October 19, 2021
With South Korean original horror series “Squid Game” setting viewership records for Netflix, it would be easy for co-CEOs Reed Hastings and Ted Sarandos to take credit for a show 142 million Netflix households streamed in the first 28 days following its Sept. 17 debut.
Speaking on the company’s Oct. 19 webcast, Sarandos gave credit to the streamer’s South Korean team that recognized the show’s potential when acquiring the rights two years ago. It was not a sentiment equally shared stateside.
“I can’t say that we had the same eyeball on it that it was going to be the biggest title in our history around the world,” Sarandos said.
The executive said that the show tracked like a local-language show that mushroomed globally. At the same time, he said predicting the success of a program is unrealistic.
“In 10 years trying to sell [‘Squid Game’], our team recognized something nobody else did. And created an environment for that creator to make a great show,” Sarandos said. “How something can go viral is really hard to predict, but it’s super powerful when it happens.”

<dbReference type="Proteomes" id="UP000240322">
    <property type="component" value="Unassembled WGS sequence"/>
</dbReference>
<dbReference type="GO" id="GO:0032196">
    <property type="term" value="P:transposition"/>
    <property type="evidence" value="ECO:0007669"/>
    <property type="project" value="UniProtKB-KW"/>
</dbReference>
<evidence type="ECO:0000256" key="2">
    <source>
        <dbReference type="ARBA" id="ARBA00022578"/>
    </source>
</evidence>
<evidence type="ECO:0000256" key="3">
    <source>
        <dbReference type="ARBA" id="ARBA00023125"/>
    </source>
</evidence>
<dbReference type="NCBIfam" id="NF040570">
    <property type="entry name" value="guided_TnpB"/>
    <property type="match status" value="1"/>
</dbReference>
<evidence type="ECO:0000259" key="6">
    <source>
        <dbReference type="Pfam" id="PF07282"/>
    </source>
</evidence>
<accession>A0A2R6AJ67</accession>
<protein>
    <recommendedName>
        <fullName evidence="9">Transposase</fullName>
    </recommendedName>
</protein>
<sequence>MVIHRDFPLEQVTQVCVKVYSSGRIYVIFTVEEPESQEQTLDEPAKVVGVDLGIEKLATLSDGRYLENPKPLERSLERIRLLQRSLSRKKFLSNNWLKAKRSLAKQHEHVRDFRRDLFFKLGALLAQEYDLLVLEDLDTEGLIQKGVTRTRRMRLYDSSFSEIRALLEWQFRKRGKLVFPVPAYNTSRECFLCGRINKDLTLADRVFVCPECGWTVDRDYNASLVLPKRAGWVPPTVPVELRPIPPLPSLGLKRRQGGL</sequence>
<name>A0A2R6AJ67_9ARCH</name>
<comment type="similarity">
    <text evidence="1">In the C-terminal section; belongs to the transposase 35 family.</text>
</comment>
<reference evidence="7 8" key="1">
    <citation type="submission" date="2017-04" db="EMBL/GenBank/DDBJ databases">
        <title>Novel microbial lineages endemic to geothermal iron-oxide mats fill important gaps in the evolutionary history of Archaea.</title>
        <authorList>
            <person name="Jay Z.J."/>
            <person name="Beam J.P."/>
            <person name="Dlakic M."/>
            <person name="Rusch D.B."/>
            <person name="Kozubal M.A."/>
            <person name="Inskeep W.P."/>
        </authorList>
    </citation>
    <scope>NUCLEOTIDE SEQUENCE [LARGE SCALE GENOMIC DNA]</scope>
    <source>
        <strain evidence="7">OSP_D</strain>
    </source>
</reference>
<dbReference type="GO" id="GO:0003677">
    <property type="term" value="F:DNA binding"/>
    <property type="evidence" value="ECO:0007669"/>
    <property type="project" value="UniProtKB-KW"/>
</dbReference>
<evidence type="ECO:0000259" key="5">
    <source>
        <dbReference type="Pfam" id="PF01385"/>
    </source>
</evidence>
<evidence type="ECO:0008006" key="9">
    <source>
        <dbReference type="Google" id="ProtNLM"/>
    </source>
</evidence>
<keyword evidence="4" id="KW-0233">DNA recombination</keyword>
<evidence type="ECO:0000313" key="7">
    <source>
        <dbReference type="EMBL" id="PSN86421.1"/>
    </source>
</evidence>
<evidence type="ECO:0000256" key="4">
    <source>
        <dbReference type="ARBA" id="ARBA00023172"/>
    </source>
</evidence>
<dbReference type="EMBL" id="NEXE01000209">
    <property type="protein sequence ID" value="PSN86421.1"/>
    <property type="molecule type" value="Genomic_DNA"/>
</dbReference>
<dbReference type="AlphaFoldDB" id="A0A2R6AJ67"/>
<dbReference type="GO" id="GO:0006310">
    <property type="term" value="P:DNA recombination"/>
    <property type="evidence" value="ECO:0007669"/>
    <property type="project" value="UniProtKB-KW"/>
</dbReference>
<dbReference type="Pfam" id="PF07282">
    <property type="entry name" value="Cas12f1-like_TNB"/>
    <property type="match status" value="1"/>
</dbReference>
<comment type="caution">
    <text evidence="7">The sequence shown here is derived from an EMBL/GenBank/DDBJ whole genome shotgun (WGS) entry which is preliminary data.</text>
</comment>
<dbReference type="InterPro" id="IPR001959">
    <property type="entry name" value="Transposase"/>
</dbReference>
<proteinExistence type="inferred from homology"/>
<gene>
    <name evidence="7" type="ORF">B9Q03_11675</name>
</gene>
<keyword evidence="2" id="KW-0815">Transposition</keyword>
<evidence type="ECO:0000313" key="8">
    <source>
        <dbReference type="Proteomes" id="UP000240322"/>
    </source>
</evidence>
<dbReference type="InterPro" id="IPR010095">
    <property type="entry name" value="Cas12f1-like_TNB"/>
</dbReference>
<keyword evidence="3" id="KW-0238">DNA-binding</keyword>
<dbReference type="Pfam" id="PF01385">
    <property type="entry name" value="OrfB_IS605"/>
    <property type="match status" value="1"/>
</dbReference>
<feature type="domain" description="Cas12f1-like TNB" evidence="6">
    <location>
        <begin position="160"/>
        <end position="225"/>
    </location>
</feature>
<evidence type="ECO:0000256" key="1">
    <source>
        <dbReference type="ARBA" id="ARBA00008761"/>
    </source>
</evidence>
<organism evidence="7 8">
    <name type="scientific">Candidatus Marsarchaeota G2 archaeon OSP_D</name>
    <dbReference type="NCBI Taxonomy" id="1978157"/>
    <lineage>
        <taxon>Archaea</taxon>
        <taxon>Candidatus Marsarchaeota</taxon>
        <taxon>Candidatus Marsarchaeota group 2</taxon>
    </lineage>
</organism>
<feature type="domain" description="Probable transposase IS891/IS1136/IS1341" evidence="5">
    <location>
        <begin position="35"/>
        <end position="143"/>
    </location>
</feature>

The co-CEO said “Squid Game” has been able to “deliver the goods” to be able and attract monster viewership, and have people talk about it in shorthand.
“Sometimes you think you have lightning in a bottle and you’re wrong,” Sarandos said. “And then you have a really great Korean show that happens to be lightning in a bottle for the rest of the world.”
The CFO was quick to point out that Netflix has had similar successes, just not on the same scale as “Squid Game.” Shows such Spain’s “Money Heist,” France’s “Lupin,” Germany’s “Blood Red Sky” and the U.K.’s “Sex Education,” among others.
Sarandos said Netflix’s content team continually focus on the reality that stories of the world increasingly come from all over the world — not just Hollywood. He said non-English-language content viewing has grown three times since Netflix began making original programming in 2008.
“The thing [our content teams are] mostly focused on are a bunch of shows you’ve never heard of, but are hugely impactful in [different] territories, like Denmark, Italy and India,” Sarandos said. “These are all shows that are meant to be hugely impactful and loved in territory, and if they really catch on, they travel a lot.”